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Questions and answers on the visit of Commissioner Kuneva to LEGO facilities

European Commission - MEMO/08/283   05/05/2008

Other available languages: none

MEMO/08/283

Brussels, 5 May 2008

Questions and answers on the visit of Commissioner Kuneva to LEGO facilities

What is LEGO?

LEGO Group is a family-owned toy manufacturer based in Billund, Denmark and founded in 1932. The word "lego" is derived from the Danish "leg godt", or "play well".

Why is Commissioner Kuneva visiting LEGO?

Mrs Kuneva, the Commissioner in charge of Consumer Affairs, has been working with industry, in particular with the toy sector, both in Europe and across the world to ensure that the EU's toy safety requirements are fully understood and correctly implemented across the supply chain. She has underlined that due respect to consumer safety and protection contributes to consumer confidence and therefore also to the sector's competitiveness.

LEGO and other major toy producers, as members of the Toy Industries of Europe, are working particularly hard to ensure high product safety standards and are co-operating with the European Commission and other relevant authorities at EU and national level. Their ideas regarding future actions are regarded by the Commission as essential stakeholder input. The objective of the visit to Lego is to push forward co-operation and consultation of industry stakeholders in the process of the stocktaking and product safety chain evaluation launched by the Commission in September 2007. Different companies have participated in different ways in this process. Other toy manufacturers and importers, such as Hasbro, Mattel and Carrefour, for instance took part in a Commission-led trip in China where facilities were visited in the context of the evaluation of the safety measures in the toy supply chain.

What are industry's responsibilities in ensuring product safety?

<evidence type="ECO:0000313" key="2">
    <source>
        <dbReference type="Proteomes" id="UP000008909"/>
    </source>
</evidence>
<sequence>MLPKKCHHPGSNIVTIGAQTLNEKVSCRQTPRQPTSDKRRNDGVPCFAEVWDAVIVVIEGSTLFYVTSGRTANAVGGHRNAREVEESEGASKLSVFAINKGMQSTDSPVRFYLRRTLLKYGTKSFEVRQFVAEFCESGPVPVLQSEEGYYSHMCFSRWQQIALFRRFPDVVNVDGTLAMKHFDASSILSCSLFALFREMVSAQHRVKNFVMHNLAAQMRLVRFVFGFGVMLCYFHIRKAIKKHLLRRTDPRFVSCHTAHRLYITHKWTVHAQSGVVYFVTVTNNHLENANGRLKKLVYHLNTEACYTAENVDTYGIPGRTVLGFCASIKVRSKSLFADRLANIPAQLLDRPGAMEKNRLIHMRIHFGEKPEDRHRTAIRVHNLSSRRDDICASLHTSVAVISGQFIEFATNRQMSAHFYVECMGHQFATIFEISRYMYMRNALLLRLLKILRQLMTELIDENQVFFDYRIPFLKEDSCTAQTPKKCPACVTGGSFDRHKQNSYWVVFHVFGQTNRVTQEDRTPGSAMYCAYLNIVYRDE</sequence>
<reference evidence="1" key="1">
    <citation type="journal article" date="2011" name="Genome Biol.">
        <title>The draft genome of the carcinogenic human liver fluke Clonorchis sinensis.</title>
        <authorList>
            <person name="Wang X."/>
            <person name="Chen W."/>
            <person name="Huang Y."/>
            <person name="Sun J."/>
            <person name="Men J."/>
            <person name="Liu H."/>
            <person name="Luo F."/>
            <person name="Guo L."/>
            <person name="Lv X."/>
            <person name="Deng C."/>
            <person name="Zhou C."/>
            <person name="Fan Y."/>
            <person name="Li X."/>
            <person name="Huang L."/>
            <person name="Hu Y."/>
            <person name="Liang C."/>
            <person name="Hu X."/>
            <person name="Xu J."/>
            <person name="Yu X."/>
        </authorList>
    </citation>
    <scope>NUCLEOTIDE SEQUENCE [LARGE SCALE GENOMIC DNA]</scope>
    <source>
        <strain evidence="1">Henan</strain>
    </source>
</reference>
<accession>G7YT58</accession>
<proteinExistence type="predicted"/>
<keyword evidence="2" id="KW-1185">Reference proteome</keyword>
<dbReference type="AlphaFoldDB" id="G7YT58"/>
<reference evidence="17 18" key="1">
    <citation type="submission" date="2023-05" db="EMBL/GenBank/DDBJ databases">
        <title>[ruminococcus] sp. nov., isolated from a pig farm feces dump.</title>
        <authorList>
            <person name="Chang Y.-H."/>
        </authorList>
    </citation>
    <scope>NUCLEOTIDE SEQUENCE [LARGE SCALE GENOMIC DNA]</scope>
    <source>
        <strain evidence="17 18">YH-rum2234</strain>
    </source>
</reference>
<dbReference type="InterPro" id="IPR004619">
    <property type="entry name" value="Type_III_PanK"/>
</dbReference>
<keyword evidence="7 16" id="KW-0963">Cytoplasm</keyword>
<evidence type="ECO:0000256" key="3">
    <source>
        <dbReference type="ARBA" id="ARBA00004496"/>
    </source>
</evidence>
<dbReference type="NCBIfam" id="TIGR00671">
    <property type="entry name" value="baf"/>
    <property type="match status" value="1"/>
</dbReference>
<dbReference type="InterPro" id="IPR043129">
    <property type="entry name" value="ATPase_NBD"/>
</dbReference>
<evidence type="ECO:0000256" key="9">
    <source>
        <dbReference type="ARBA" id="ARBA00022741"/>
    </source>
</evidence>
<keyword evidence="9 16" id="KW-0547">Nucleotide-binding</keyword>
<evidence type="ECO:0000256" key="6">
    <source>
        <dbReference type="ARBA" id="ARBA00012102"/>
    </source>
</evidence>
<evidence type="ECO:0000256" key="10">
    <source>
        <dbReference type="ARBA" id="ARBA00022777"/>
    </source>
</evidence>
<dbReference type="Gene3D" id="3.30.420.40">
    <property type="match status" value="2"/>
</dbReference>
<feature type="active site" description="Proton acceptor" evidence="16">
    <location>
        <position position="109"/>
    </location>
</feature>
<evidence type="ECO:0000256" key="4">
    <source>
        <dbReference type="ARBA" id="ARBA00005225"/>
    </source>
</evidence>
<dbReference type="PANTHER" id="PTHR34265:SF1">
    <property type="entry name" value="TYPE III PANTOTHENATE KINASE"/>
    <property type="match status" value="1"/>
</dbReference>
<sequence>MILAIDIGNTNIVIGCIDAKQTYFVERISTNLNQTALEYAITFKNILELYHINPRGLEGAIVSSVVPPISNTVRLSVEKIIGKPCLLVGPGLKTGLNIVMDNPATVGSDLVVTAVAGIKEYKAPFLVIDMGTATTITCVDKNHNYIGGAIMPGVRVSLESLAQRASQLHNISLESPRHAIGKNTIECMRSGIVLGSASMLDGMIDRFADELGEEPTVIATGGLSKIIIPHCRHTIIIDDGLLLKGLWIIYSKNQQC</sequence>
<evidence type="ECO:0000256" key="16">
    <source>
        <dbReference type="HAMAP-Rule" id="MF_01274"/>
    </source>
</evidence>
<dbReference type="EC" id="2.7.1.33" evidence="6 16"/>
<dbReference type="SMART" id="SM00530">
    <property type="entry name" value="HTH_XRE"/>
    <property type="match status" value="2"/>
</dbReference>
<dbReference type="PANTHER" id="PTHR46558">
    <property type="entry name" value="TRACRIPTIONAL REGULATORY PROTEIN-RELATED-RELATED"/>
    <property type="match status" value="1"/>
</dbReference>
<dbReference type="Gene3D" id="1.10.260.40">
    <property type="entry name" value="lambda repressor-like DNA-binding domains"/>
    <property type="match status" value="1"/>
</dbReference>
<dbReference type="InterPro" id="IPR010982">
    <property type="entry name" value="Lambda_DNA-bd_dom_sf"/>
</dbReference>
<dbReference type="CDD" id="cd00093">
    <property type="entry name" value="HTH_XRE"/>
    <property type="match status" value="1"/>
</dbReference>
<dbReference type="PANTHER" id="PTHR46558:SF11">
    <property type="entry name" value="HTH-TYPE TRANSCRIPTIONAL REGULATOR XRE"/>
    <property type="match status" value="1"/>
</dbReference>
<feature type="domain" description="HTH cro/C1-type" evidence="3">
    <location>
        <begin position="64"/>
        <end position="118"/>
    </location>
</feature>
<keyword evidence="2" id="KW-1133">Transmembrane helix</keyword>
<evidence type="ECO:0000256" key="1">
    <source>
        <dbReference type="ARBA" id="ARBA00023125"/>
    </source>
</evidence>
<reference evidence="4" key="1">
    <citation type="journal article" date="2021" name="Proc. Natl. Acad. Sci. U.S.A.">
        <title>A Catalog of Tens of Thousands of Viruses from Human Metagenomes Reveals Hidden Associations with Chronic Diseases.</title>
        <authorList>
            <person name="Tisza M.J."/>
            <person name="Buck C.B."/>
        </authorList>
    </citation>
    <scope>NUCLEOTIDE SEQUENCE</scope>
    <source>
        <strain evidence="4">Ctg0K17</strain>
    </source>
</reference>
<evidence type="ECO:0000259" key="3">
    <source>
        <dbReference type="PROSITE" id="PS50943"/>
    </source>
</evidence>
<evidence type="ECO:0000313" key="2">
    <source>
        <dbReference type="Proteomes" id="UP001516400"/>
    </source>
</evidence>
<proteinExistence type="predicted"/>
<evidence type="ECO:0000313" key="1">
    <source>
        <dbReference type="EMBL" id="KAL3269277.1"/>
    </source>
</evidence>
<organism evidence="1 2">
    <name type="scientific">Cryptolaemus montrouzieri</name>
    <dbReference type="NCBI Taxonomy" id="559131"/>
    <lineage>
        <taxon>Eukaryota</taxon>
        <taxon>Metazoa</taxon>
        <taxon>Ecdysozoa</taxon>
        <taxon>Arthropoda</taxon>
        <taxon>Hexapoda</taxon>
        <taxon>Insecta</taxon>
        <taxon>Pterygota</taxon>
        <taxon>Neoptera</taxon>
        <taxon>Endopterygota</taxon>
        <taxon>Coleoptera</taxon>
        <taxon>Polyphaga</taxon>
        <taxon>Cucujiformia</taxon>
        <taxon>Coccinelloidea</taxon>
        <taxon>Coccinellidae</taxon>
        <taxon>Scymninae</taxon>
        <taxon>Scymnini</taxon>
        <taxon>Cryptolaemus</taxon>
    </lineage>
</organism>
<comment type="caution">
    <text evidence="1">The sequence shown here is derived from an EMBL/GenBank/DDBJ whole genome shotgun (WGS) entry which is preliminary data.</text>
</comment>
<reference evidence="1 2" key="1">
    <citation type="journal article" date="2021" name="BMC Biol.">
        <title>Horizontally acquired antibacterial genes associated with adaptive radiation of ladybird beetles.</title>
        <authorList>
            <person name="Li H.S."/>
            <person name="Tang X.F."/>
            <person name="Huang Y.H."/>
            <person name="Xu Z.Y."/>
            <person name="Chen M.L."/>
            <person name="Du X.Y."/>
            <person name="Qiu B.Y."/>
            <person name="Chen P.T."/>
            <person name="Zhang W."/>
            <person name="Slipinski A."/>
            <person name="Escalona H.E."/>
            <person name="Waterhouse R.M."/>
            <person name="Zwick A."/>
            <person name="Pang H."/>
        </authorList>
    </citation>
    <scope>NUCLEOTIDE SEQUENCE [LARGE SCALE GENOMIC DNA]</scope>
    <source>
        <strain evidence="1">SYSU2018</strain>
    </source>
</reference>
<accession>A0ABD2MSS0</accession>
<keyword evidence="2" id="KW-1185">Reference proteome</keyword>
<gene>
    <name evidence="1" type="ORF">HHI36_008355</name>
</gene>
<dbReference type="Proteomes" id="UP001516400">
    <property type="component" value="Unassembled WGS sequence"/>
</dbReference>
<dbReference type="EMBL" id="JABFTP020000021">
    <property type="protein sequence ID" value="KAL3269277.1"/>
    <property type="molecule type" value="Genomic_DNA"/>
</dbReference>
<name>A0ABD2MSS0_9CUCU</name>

Primary responsibility for product safety lies with economic operators: the manufacturer, the importer and the retailer. Anyone involved in making a product available on the EU market has a legal obligation to guarantee the safety of the product. The stocktaking exercise showed that reputable businesses make significant efforts to ensure that their products are safe, and have stringent procedures to check and verify the quality and safety of their goods. However, RAPEX notifications show that there are still major problems with the safety of products being put onto the EU market, especially at the lower end of the market. Further efforts are necessary to ensure that companies are complying in full with the requirement to guarantee the safety of goods destined for the EU consumer.

What are priorities for action in 2008 in this field?

Priority areas for action in 2008 include:

  • A comprehensive evaluation of business safety measures in the toy supply chain, with results in mid 2008.
  • Industry education and training on EU toy safety standards for Chinese partners and other players, as well as work to improve recall success rates.
  • A number of concrete measures to be agreed in 2008 involving manufacturers, retailers, importers, based on a voluntary agreement to rebuild consumer confidence.

What is the state of play of the evaluation of product safety performance in toy businesses?

The Commission is carrying out a project to evaluate the safety measures put in place by businesses in the toy supply chain. This evaluation includes the participation of the toy industry, consumer organisations, Member States, and standardisation and test institute experts. The project is currently ongoing and the aim is to present the final results by the end of May. Nevertheless, preliminary conclusions indicate that one of the main problems is smaller players in the supply chain, who are less well-equipped to deal with safety issues, due to a lack of dedicated personnel, weak quality management systems and poor supplier control.

Smaller importers too struggle with issues such as the classification of toys and age grading. It is clear that competitive pressure on international markets push companies to try to limit costs, but the Commission is working with both business and national authorities to ensure this is does not compromise the level of product safety in the EU. In the final report of the evaluation, recommendations will be made to address these problem areas.

What is the state of play of the voluntary agreement on toy safety?

The Commissioner has invited toy industry to sign up to a voluntary agreement to boost toy safety. This is intended to be implemented in two phases: the first step, which should be concluded by the end of May, will focus on the major toy manufacturers and is aimed at harnessing their expertise in the area of training and education. The second part, which is to follow in the second half of 2008, will address other important players, in particular importers and distributors.

For further information, please visit:

http://ec.europa.eu/consumers/safety/rapex/index_en.htm


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